Sunday, August 14, 2022

MSU football: Six burning questions one month out from the 2022 season

August 2, 2022
<p>Redshirt sophomore Payton Thorne throws passes before the Spartans 31-21 victory against Pitt in the Chick-Fil-A Peach Bowl on Dec. 30, 2021.</p>

Redshirt sophomore Payton Thorne throws passes before the Spartans 31-21 victory against Pitt in the Chick-Fil-A Peach Bowl on Dec. 30, 2021.

Photo by Devin Anderson-Torrez | The State News

The previous two Michigan State offseasons contained some of the program’s most abundant question marks in the last decade. 

First, in 2020, Mel Tucker was MSU’s first head coach in 13 years following the retirement of Mark Dantonio. How would Tucker mold the team in his first year after shading Colorado? There were the dark days of the pandemic too, requiring virtual recruitment and barring fans from stadiums. For a short period, the Big Ten wasn’t even planning on playing games that fall. 

Then, in 2021, the Spartans grabbed a myriad of players from the transfer portal with many players departing too. Tucker never showed his hand for his plans at quarterback as Payton Thorne and Anthony Russo battled for the starting job. There was also the question of how much could be taken from the Spartans’ 2-5 season and which weighed more: MSU’s wins against Michigan and Northwestern, the Big Ten West champion, or the five losses all by at least 11 points?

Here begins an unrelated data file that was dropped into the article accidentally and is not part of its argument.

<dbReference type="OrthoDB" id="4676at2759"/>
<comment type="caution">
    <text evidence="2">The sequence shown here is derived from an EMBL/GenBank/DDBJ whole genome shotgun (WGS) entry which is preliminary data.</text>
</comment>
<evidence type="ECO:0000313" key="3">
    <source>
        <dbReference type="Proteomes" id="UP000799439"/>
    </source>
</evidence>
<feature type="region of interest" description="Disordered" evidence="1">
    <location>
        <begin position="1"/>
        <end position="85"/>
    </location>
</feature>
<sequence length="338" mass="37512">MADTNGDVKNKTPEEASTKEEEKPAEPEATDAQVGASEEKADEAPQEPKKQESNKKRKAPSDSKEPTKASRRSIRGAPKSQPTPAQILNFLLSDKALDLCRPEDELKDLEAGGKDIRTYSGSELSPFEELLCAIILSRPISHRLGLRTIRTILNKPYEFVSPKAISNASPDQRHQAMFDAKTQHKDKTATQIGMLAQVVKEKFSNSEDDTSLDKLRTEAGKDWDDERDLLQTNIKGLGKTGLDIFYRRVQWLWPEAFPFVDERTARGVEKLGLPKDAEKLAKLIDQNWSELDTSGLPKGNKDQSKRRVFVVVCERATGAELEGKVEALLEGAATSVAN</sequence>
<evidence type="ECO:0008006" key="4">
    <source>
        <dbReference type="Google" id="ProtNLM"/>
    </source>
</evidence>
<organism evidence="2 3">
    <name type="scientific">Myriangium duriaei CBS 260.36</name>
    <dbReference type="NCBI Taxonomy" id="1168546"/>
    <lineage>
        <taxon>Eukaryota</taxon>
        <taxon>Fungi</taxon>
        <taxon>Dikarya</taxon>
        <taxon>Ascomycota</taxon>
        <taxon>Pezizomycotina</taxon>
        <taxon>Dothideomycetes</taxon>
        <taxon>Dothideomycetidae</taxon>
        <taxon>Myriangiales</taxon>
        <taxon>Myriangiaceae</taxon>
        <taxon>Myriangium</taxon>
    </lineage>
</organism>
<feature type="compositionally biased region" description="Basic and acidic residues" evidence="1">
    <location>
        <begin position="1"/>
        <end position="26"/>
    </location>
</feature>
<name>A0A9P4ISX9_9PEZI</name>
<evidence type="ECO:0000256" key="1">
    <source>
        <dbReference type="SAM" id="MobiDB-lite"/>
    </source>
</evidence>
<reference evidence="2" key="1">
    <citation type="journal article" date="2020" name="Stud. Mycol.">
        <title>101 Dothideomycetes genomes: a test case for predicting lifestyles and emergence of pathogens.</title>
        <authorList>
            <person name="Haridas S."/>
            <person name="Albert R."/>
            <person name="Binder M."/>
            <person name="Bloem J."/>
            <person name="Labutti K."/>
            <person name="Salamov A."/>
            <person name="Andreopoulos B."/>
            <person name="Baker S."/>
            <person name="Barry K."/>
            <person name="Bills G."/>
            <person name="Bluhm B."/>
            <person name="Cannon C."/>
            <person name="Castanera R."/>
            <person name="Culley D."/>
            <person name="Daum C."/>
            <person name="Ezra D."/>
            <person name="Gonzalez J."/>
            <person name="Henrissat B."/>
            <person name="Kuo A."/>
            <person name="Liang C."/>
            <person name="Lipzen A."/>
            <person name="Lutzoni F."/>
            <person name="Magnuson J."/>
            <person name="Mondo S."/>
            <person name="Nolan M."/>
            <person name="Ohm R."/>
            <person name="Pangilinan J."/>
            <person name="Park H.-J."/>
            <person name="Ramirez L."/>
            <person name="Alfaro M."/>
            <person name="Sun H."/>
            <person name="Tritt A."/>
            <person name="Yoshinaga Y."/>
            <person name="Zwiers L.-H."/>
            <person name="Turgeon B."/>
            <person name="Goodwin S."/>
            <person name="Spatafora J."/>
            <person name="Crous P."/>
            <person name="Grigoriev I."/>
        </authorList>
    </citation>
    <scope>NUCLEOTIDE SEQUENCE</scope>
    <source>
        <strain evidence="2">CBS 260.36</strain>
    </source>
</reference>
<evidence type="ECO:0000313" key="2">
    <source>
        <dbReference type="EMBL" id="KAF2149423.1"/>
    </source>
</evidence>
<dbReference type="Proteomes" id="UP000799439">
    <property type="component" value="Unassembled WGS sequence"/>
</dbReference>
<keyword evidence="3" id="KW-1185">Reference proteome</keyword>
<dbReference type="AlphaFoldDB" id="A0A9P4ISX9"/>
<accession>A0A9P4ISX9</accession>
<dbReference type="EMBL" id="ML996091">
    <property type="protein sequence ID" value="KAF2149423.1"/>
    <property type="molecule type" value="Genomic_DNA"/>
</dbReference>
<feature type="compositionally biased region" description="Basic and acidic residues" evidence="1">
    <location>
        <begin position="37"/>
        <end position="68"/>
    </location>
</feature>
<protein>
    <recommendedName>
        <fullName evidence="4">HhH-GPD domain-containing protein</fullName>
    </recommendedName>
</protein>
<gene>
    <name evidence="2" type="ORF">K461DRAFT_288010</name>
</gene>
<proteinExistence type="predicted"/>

Michigan State exceeded just about everyone’s expectations last fall, sporting an 11-2 record and a Peach Bowl victory over Pittsburgh, leaving one overarching question: Can it be done again?

MSU coaches and players certainly believe so, but the general public tends to think otherwise. Losing Kenneth Walker III, the Doak Walker Award winner and Walter Camp National Player of the Year, is monumental and cannot be replaced by just one player. 

We’re exactly one month away from Michigan State’s opening matchup versus Western Michigan, with training camp opening this week. Here are six essential questions to investigate with the season on the horizon: 

1. How will the running back touches be split up?

This fall may be quite telling of how impactful Walker was for Michigan State’s offense. It was day and night compared to the Spartans’ putrid production from the running backs in 2020. Expecting MSU to fall all the way down back to that level is extreme, but regression is in the future. It just depends on how much.

Michigan State coaches feel confident with what they have. That feels like a safe bet to back. The Spartans grabbed two good running backs from the transfer portal: an experienced back in Colorado’s Jarek Broussard and a young, former high school four-star in Wisconsin’s Jalen Berger.